Just a few of the questions raised:

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Steve Crooks: Just Showing Up

BY  |  Thursday, Feb 20, 2014 12:07pm  |  COMMENTS (1)

Let me tell you about my son, Gordon. He may be what you would term a ‘special-needs’ kid in today’s vernacular, but if you only knew the extent to which I look to him as a role-model… Continue Reading

Chris Durkin: How 140 Votes Could Decide Who Our Next Governor Is

Friday, Feb 14, 2014 11:30am  |  COMMENTS (4)

In a span of 4 years – from January 2001 to November 2004 – New Jersey residents saw seven Governors occupy the top spot in the State House.

The revolving door began spinning in January 2001 with Governor Christine Todd Whitman resigning to take a position in President George W. Bush’s cabinet and continued to November 2004 when Senate President Richard Codey assumed the helm as Governor on November 15, 2004 after the resignation of Governor James McGreevey. In between, Donald DiFrancesco, John Bennett and Richard Codey (twice) dually served as Senate President and Acting Governor. Let’s also not forget that for 90 minutes in 2002 then-Attorney General John Farmer, Jr. was our Governor.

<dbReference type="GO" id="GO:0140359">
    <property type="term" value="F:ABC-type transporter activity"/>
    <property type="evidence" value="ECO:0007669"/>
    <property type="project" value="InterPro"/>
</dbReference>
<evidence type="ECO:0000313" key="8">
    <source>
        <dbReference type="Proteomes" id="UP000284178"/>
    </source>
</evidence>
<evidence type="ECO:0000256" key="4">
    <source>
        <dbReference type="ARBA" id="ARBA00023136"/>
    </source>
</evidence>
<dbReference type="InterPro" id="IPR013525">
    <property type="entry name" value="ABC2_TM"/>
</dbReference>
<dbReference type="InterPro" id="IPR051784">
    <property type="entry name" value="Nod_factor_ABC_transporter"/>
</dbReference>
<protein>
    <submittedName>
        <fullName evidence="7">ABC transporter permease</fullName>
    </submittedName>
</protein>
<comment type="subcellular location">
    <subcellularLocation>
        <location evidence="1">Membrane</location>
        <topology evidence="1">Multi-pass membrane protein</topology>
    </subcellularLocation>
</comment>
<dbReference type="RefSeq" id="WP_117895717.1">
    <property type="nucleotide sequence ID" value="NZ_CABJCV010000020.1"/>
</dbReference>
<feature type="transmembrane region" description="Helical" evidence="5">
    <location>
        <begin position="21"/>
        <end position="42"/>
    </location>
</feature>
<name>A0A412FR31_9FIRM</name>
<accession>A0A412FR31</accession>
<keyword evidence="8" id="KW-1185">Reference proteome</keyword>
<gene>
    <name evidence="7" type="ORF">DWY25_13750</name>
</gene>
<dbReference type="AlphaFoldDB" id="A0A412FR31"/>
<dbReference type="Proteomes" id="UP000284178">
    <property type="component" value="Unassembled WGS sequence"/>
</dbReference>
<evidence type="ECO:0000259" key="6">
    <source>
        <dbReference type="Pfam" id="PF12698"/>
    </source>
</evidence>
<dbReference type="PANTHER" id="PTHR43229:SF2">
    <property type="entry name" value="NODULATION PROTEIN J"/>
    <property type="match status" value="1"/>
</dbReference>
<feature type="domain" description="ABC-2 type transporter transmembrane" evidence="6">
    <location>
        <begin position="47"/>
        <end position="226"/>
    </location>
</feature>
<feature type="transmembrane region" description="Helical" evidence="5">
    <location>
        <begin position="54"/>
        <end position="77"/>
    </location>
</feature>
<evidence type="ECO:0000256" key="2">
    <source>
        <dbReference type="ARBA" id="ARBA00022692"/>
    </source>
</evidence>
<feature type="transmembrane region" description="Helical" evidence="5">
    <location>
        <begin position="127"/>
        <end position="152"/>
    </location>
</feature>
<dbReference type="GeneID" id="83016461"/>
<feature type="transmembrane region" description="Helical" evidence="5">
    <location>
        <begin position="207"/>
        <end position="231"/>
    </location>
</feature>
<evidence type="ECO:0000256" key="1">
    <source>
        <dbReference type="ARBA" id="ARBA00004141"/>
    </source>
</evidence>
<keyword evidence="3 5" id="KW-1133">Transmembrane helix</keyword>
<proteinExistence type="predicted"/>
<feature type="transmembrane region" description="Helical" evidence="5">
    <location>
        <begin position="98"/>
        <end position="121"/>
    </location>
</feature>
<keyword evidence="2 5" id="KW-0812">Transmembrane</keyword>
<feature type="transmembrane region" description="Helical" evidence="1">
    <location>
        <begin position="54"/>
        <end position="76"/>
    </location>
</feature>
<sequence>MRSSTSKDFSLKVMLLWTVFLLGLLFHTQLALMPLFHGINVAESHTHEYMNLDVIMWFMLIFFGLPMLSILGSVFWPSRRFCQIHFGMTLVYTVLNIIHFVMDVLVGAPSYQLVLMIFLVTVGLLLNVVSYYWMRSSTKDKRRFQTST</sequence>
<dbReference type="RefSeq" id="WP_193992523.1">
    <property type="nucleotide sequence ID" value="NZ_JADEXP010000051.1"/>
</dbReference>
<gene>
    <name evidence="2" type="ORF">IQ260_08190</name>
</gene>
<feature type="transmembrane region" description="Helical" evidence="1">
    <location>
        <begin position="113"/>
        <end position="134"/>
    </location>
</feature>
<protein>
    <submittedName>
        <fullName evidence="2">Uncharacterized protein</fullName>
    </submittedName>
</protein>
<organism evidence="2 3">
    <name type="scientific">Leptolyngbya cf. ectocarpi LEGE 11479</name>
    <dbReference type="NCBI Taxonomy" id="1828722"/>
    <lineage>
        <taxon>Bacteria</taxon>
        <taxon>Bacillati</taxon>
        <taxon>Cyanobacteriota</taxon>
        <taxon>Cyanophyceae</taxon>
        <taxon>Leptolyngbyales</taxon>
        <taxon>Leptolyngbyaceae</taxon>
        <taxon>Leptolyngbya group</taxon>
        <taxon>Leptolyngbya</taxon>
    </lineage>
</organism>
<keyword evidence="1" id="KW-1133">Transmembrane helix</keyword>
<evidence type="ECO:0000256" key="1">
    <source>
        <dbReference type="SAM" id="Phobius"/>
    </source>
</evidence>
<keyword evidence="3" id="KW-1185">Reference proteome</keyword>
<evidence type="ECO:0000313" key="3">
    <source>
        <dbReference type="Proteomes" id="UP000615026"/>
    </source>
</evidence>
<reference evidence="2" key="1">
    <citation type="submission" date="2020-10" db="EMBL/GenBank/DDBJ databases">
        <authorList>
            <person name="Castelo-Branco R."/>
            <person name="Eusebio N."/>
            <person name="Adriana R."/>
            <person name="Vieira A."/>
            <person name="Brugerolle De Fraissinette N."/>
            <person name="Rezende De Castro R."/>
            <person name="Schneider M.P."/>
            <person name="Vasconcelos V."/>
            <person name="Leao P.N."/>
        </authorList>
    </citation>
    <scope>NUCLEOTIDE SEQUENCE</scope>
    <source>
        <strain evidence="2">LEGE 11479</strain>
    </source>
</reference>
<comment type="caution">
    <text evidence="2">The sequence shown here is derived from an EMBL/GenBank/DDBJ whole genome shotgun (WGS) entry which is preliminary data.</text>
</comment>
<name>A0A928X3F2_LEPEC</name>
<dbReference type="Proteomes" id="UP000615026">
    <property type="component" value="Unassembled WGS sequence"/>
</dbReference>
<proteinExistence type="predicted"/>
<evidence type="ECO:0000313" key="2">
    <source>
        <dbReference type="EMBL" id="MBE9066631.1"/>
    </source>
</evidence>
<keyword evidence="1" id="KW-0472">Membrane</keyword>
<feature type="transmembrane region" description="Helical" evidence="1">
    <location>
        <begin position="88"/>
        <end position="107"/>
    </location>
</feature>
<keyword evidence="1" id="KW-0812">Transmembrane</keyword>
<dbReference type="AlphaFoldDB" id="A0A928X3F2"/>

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The Governor of New Jersey is vested with awesome powers; the line item veto and the appointments of the Attorney General and State Superior Court Judges along with key appointments to many powerful Authorities that ooze public money.

DiFrancesco and Codey both served long periods as both Acting Governor and Senate President: DiFrancesco for 11 months and Codey for 15 months. During those times, one person posted bills and then signed them into law.